How do we understand, identify, name and problematize the physical, political, historical, cultural, identity-based and memorial spaces francophones live in, where questions about belonging are at play and performed in North America? Does the relationship to one or more of these tangible and intangible places, or even to a superimposed composition of several of these spaces, contribute to the manifestation of belonging to a language, a region, a territory, a culture, a social class or a country? What about the identity-based relationship to the national capital? Intrinsic to the ideology of Pierre Elliot Trudeau and his vision of Canada, official bilingualism was, in addition to provide an anchor for the unity of the nation, a commitment to the development of linguistic minorities (Official Languages Act of 1985), a strategy of resistance to assimilation, and a way of separating ethnicity from language and allowing more openness to immigration (Pierre E. Trudeau, 1969). If the French language became one of two official languages – state sponsored, in a minority position to English, and largely politicized – discussions about francophone communities in minority settings in Canada continue to raise polarizing ideas about the quality of the French language, the importance of French-Canadian heritage and the threat of assimilation. In her recent documentary Denise au pays des Francos, Denise Bombardier makes a distinction between francophones of French-Canadian heritage outside of Quebec and immigrant francophone Canadians. Is Quebec as a nation still a home (in the sense of Heimat) where Francophone Canadiens can find refuge and nourishment so they can move surviving to thriving?
The Université de l’Ontario Français project is now on the rails. Here in Ontario, we can indeed see that one hundred years after Regulation 17 and more than twenty years after having won the battle to maintain the Montfort Hospital (1997) it is time to take stock of the collective identity of Franco-Ontarians and to celebrate the thriving francophone minority communities of North America. What is really going on? Does a Canadian Francophonie exist? How do we give Francophones a voice in politics in a rhetoric of reparation given that the final report of the Truth and Reconciliation Commission (2015) reveals the ravages caused by the residential school system, where the goal was largely to extinguish Indigenous languages? How do we now approach the history and the status of French as a colonial language? What about the relationship between Francophones to each other, to the Quebecois, to other minority contexts, and to Indigenous peoples? This conference is held in an Anglophone setting of a unilingual anglophone university – in Canada’s officially bilingual national capital with a goal of creating a space for exchanges between francophone and Francophile researchers from all North American spaces – whether they are from Quebec or outside of Quebec, Canadians, Americans, Indigenous, French or English speaking, in order to create bridges between people, communities, networks and disciplines.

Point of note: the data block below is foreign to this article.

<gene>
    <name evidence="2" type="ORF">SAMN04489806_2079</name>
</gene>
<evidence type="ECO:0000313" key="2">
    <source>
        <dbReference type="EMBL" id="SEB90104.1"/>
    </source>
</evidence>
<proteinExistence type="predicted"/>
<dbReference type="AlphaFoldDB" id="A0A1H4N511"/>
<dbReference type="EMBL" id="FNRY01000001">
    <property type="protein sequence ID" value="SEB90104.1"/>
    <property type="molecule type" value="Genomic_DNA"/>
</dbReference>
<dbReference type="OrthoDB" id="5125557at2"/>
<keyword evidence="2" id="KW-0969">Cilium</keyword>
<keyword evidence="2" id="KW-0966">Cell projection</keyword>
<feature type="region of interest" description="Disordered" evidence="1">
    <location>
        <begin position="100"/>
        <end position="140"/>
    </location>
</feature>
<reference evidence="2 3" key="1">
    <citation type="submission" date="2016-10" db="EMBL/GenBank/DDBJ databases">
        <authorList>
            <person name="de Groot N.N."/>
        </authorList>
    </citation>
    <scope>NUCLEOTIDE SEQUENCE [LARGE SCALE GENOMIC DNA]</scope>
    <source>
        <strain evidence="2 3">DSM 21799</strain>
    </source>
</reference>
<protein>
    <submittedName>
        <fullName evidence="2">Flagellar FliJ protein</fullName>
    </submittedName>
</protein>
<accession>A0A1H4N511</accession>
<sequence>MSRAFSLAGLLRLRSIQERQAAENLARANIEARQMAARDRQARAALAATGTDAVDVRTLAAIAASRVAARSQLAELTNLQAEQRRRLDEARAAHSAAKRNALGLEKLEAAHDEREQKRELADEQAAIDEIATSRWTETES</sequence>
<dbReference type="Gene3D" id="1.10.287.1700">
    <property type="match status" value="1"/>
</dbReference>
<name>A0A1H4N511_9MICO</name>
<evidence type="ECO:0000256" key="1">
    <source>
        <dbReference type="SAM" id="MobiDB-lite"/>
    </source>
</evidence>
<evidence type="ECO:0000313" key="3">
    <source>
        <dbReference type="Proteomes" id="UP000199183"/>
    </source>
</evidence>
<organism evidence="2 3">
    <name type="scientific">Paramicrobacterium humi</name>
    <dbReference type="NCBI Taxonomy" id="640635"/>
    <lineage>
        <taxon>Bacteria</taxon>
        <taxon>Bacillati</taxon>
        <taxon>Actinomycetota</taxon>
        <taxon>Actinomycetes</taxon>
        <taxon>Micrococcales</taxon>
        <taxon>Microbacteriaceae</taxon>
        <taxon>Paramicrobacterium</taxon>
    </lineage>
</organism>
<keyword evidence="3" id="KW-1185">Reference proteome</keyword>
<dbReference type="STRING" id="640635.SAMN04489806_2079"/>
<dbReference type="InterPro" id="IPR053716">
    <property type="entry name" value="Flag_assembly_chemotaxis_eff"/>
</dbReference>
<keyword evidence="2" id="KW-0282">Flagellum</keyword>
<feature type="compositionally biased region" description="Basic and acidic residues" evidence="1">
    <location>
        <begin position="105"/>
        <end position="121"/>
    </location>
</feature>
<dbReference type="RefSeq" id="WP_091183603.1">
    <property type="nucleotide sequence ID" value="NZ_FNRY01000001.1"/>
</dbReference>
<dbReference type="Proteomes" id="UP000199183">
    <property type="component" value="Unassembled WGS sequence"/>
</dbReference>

The School of Indigenous and Canadian Studies at Carleton University, in collaboration with the Frost Centre for Canadian Studies and Indigenous Studies at Trent University, invites academic and independent researchers, and Master and PhD level students to join us to reflect on these questions. The conference will take place March 20th and 21st 2020, to mark International Francophonie Day. We are accepting suggestions for panel topics as well as individual proposals. We invite proposals in French and English about francophones minorities in Canada, Franco-Americans, Cajuns, Acadians, Quebecois, Indigenous peoples, and French-speaking immigrant communities, particularly those related to:
  1. Identity performance among linguistic and cultural minorities;
  2. Representations in collective narratives and the construction of counter-narratives;
  3. Mobility, attachment to place, and social movements; and
  4. The preservation and revitalization of language.
SUBMISSION GUIDELINES
We are accepting proposals from interdisciplinary and discipline-based researchers such as Quebec studies, Francophone studies, Indigenous studies, Canadian studies, sociology, history, museum or archival studies, political science, anthropology, literature and the performing arts, media studies and religious studies. To submit your proposal please send a 300-word resume of your paper and a brief 100-word biography by December 19th, 2019.
Proposals will be evaluated, and successful speakers will be contacted in January 2020. Additional information on the location of the conference and registration process will be sent at that time. We hope to offer simultaneous translation in English and French. The level of support available to participants will depend on funding received.
____________________________________________
Appel de propositions
PERFORMANCES DE L’IDENTITÉ DANS LES ESPACES FRANCOPHONES NORD-AMÉRICAINS
Colloque sur les études québécoises et francophones
Une collaboration entre la School of Indigenous and Canadian Studies de l’Université Carleton et le Frost Centre for Canadian Studies and Indigenous Studies de l’Université Trent.
Les 20 et 21 mars 2020, Ottawa, Ontario